- USD remains the weakest currency among G10 as Fed’s Yellen warned against quicker rate hikes and investors await FOMC minutes
- European indices hold gains, German DAX (DE33 on xStation5) catches up after reports on possible resumption of coalition talks
- Oil prices touch this year highs, DoE report on the agenda later today
As far as currency market is concerned, one has to admit that the volatility was subdued this morning. The top performer was JPY despite upbeat sentiment on equity markets. Moreover, USD was traded broadly lower as investors interpreted comments from Fed’s Yellen as dovish and FOMC minutes are out in the evening. It’s worth mentioning that German FDP still considers resuming coalition talks with Chancellor Merkel. This report helped DAX to catch up other stock indices.
One of the most interesting events overnight was Janet Yellen’s speech. She said that tightening too quickly could risk stranding inflation below Fed’s 2% target. Moreover, Yellen stressed out that there has been “some hint” that expectations for future price increases may be drifting down. On the other hand, she underscored that weakness in inflation should be temporary. Thus, a rate-hike in December is almost a done deal – we get minutes from the latest Fed meeting today which could confirm this move and give us a hint about rate path for 2018. The US dollar is now the weakest currency among G10 and JPY is a top performer despite upbeat sentiment on equity markets. Reuters reported that there are early signs form BoJ of reducing policy accommodation. However, it is still rather unlikely to see changes in the bank’s policy in foreseeable future.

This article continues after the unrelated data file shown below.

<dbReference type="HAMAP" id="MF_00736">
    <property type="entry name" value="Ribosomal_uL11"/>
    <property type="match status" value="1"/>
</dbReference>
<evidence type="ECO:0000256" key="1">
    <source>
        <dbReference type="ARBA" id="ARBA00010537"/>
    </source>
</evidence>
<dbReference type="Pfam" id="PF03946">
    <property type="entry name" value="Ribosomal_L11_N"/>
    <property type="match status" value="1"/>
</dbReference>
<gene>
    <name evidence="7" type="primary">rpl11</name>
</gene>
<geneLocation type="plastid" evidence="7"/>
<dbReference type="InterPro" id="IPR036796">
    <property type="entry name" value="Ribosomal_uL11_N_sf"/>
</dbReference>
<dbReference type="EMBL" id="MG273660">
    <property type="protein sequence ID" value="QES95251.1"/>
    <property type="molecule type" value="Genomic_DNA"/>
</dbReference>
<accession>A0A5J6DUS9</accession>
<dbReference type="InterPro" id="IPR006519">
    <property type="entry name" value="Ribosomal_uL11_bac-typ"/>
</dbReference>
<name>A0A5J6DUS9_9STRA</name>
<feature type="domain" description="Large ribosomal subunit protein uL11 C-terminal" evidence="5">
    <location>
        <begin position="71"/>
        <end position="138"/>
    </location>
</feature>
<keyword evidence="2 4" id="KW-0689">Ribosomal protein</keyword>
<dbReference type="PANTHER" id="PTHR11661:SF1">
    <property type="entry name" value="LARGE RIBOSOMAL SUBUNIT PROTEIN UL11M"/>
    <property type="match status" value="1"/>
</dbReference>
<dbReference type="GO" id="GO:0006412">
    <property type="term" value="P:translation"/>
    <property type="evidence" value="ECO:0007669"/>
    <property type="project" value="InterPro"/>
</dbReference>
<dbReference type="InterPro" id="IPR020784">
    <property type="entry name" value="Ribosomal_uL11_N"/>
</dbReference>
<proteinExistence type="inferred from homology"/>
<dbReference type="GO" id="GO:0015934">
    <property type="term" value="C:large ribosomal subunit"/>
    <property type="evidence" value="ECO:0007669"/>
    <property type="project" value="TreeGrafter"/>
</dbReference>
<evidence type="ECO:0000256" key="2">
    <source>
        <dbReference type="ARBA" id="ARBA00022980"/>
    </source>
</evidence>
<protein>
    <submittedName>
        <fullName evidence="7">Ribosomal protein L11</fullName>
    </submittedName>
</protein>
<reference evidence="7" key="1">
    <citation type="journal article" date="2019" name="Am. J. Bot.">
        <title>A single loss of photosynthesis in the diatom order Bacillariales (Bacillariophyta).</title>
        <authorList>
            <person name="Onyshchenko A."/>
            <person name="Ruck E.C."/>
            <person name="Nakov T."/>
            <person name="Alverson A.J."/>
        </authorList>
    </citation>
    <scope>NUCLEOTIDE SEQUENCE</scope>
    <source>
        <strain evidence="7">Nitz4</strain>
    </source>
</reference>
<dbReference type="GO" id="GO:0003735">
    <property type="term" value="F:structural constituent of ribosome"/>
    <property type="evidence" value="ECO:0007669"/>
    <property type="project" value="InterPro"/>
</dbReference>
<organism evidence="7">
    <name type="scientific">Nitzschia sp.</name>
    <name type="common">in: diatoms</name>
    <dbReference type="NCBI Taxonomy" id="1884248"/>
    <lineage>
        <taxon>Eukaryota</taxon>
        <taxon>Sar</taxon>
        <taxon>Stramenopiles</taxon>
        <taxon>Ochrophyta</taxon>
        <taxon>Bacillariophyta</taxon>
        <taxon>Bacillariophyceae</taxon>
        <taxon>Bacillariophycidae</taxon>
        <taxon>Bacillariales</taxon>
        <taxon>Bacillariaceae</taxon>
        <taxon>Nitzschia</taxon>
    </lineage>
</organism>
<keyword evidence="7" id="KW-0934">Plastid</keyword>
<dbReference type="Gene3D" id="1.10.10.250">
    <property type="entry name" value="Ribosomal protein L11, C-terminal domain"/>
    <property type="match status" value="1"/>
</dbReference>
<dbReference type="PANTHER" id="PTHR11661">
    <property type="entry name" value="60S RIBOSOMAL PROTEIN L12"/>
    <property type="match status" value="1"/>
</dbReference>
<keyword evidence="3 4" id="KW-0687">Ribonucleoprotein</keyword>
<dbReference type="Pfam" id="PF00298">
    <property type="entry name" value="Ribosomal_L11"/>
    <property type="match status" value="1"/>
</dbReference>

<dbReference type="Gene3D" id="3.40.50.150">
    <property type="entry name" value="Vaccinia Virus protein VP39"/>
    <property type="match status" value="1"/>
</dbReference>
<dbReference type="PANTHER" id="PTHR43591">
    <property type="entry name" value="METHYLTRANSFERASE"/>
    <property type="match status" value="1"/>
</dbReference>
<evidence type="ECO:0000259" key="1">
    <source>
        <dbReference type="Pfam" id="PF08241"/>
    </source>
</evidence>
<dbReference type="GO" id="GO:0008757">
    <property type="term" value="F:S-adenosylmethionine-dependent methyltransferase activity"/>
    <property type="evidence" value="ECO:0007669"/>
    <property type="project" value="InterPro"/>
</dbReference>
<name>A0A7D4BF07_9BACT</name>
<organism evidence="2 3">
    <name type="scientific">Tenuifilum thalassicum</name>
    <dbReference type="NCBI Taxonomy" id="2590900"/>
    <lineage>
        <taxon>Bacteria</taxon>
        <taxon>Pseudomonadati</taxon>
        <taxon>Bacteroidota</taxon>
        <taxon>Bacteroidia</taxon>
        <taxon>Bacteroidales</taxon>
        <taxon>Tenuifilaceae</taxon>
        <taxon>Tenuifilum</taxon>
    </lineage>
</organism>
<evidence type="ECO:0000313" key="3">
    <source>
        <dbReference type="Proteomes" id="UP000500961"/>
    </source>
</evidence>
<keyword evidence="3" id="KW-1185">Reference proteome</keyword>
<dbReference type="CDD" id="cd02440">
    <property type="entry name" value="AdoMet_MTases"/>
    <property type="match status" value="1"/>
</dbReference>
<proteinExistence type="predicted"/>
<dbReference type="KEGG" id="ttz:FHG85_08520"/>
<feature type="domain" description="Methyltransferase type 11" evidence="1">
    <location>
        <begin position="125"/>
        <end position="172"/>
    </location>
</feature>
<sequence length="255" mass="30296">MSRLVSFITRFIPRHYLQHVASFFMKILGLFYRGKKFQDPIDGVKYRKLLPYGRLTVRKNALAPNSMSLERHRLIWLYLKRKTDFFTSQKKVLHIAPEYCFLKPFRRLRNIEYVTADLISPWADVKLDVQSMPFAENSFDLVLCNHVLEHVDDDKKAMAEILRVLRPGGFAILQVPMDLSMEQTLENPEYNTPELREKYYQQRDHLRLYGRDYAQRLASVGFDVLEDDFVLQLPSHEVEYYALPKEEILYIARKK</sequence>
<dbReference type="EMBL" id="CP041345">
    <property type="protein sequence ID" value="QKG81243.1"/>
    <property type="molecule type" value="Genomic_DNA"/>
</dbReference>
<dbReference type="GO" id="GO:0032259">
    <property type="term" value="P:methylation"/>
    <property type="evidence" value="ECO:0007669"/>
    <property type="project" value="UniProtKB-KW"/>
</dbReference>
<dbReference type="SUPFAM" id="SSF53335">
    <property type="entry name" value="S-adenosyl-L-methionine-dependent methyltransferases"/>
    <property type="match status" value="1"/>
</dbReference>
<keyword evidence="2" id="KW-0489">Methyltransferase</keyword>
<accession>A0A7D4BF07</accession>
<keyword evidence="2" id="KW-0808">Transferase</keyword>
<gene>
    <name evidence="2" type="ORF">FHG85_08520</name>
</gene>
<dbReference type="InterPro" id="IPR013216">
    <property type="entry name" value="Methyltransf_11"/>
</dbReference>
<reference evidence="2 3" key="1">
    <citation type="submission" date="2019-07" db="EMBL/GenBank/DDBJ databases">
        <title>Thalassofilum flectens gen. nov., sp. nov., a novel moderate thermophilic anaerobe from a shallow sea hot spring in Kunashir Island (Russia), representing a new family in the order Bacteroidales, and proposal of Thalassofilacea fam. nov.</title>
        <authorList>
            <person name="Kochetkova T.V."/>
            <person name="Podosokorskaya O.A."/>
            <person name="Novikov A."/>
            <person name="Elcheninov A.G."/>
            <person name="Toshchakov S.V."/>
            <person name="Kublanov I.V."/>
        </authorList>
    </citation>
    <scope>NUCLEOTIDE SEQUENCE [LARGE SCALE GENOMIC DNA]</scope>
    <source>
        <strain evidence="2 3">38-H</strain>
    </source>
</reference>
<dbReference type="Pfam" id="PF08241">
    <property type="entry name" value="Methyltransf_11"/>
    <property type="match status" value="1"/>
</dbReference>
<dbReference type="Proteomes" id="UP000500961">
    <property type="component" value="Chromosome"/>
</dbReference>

Dash has drawn the most attention thus far this week as it’s surged much above $550 recently. It’s worth underlining that the price has more than doubled its value this month climbing from around $250 to the peak registered a touch below $570 on Wednesday. The main reason could be a plan aimed at solving an internal crisis taking place in Zimbabwe.
The Scandinavian currencies made substantial declines over the course of the last seven days partially on the back of the stronger single currencies, however, there were important domestic factors standing behind this sell-off as well. Both Norway and Sweden conducted expansionary monetary policy in the past months and therefore there are more and more assumptions that real estate bubbles could have emerged in the aftermath.
Wednesday is full of macroeconomic releases where the US dollar and oil prices might be the most volatile assets. There is no doubt that the FOMC minutes are the most awaited event today, however needless to say that retail sales from the NZ economy could have an equally important impact on the NZD. On top of that, oil traders will await impatiently a weekly report of the US DoE which seems to especially of note given what the API showed yesterday.